I just finished the book Citizen by Louise W. Knight. The subtitle is “Jane Addams and the Struggle for Democracy”. It’s basically a biography of Jane Addams. Honestly, I didn’t really know much about her, except that she founded Hull House and that there’s a grade school near where I grew up that was named after her. I knew Hull House was a settlement house, but didn’t really know what a settlement house was. The book was good in that it detailed the start of the settlement house and her life up to around 1899. The weird part was that Jane Addams died in 1935 or so. The years from the end of the book until she died were where she had become quite well-known and influential. I thought it weird that the author would end in the middle of her life. But I think she was trying to show how she went from wealthy little girl to one of the best-known social crusaders. I’ll have to find another biography about her to get the rest of the story.

Since I grew up just outside Chicago, I had heard of many of the people and places in the book. I’ve been by Hull House many times, just never knew what really happened there. One of these days I’ll have to go in. I’d also heard of George Pullman. In fact, I visited the Pullman neighborhood of Chicago over the summer. It was very interesting to hear the story of the strike and the different opinions that people had. The weirdest connection I found in the book was that Jane Addams father was a close associate of Luther Guiteau. Luther Guiteau was the father of Charles Julius Guiteau, the assassin of President James Garfield. I’m pretty sure that this was touched on in Sarah Vowell’s book Assassination Vacation, that I read years ago. John Addams (Jane’s father) took in the Guiteau family after the assassination to basically shield them from the press. It was an interesting connection to read about. Another was that Jane Addams and John Dewey were pretty good friends. This connection makes sense, as I can see that they were both interested in many of the same things. The book was full of interesting characters who were very involved in trying to make democracy work in Chicago.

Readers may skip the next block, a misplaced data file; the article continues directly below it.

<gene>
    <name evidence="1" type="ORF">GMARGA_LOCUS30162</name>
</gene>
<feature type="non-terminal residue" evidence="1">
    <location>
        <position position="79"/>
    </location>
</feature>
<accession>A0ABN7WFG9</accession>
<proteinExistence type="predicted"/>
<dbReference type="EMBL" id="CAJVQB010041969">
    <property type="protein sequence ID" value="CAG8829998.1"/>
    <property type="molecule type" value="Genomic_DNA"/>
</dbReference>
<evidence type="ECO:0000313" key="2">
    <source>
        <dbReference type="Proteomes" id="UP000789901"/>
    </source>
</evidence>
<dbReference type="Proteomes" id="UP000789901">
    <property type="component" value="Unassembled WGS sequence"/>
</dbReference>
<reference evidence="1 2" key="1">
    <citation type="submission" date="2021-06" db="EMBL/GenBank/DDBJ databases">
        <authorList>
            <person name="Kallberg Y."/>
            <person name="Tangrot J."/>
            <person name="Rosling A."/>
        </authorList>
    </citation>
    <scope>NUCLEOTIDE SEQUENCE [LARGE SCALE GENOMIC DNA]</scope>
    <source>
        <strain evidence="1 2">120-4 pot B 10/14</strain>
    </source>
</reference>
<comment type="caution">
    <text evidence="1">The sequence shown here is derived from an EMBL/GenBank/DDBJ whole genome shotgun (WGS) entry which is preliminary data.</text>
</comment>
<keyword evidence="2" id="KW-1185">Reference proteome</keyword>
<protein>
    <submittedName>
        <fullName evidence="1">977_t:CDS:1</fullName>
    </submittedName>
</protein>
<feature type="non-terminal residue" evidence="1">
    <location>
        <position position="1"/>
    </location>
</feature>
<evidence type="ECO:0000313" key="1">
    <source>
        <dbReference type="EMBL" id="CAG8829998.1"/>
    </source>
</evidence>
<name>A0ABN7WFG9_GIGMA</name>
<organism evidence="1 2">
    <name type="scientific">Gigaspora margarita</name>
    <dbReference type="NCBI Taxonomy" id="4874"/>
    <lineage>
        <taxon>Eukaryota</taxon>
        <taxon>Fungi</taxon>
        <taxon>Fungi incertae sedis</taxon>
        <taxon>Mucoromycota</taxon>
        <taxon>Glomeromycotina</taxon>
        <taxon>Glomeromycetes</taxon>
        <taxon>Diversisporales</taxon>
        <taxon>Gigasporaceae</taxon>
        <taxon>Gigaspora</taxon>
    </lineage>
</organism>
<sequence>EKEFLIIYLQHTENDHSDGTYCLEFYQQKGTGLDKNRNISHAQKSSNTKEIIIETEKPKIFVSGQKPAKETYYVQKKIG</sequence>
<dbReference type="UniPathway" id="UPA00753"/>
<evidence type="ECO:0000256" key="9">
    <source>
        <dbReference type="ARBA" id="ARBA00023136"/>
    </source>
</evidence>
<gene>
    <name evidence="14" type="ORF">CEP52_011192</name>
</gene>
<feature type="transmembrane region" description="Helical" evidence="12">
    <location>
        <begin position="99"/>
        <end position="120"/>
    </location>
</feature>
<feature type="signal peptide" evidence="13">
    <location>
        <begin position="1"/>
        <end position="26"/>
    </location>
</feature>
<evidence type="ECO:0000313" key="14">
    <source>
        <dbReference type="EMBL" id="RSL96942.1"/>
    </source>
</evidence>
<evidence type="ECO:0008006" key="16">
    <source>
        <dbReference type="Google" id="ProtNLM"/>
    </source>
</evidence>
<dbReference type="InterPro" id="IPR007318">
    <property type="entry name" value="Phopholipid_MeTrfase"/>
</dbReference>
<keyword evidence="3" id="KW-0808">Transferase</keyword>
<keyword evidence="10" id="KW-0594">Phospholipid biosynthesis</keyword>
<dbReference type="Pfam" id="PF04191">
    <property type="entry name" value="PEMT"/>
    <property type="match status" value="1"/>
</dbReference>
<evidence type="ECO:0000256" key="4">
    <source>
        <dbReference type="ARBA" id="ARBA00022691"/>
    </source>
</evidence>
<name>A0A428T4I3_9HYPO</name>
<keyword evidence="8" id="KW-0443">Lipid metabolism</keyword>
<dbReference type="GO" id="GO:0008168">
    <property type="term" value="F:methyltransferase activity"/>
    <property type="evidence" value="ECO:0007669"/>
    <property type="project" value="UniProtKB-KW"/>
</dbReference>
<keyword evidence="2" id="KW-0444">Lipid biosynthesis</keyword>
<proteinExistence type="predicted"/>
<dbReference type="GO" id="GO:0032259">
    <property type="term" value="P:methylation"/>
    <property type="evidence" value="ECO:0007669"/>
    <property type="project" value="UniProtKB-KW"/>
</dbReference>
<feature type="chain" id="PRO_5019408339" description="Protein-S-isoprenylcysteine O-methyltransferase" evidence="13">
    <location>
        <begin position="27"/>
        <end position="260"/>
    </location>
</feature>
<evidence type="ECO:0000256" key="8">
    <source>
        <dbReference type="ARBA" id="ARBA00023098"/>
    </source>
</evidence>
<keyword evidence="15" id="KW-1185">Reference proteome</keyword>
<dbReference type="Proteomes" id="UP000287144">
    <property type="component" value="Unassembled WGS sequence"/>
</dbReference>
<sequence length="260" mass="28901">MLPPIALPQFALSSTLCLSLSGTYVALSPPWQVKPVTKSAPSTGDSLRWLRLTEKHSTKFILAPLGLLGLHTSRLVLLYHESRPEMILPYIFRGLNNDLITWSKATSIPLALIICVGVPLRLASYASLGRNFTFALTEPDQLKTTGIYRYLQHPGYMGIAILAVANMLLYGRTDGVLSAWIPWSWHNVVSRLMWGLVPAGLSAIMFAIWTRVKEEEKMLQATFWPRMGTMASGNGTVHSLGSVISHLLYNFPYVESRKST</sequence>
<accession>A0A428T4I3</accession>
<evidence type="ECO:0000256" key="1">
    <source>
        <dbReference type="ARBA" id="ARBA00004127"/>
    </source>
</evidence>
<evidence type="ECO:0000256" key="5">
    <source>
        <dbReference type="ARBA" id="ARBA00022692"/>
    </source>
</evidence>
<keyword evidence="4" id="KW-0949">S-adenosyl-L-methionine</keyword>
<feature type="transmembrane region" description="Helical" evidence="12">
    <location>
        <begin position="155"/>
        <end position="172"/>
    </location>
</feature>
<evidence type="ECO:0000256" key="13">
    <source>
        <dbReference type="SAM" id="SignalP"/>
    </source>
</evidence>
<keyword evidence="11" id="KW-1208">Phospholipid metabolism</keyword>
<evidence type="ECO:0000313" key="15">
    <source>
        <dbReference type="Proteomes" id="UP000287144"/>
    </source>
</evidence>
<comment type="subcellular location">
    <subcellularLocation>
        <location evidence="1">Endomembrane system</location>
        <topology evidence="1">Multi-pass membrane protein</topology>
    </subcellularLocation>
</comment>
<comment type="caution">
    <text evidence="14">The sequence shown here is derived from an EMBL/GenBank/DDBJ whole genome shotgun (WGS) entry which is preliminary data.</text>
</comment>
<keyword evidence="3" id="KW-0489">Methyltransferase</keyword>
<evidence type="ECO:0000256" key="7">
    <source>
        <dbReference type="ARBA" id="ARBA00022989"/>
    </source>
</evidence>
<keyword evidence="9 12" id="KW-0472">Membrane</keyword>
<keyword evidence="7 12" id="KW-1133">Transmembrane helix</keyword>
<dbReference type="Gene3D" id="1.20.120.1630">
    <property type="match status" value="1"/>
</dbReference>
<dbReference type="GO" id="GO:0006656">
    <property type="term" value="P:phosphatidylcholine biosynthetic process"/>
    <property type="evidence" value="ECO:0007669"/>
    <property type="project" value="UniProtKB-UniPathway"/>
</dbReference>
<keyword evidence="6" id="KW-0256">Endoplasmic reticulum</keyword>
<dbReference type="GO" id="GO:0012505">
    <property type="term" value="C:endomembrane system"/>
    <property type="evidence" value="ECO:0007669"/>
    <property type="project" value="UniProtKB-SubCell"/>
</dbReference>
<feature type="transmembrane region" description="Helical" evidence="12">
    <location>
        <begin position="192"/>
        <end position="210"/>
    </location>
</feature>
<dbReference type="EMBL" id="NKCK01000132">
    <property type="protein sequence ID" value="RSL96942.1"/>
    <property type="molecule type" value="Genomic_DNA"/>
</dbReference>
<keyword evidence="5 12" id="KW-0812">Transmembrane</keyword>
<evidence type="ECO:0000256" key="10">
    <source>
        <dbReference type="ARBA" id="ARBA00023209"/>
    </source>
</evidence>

The book was quite enjoyable, but I would have liked it better if it had covered her whole life. I think the next thing to read would be some of Jane Addams’ own writings, like 20 Years at Hull House and maybe some of her other speeches. And I really should visit Hull House itself one of these days.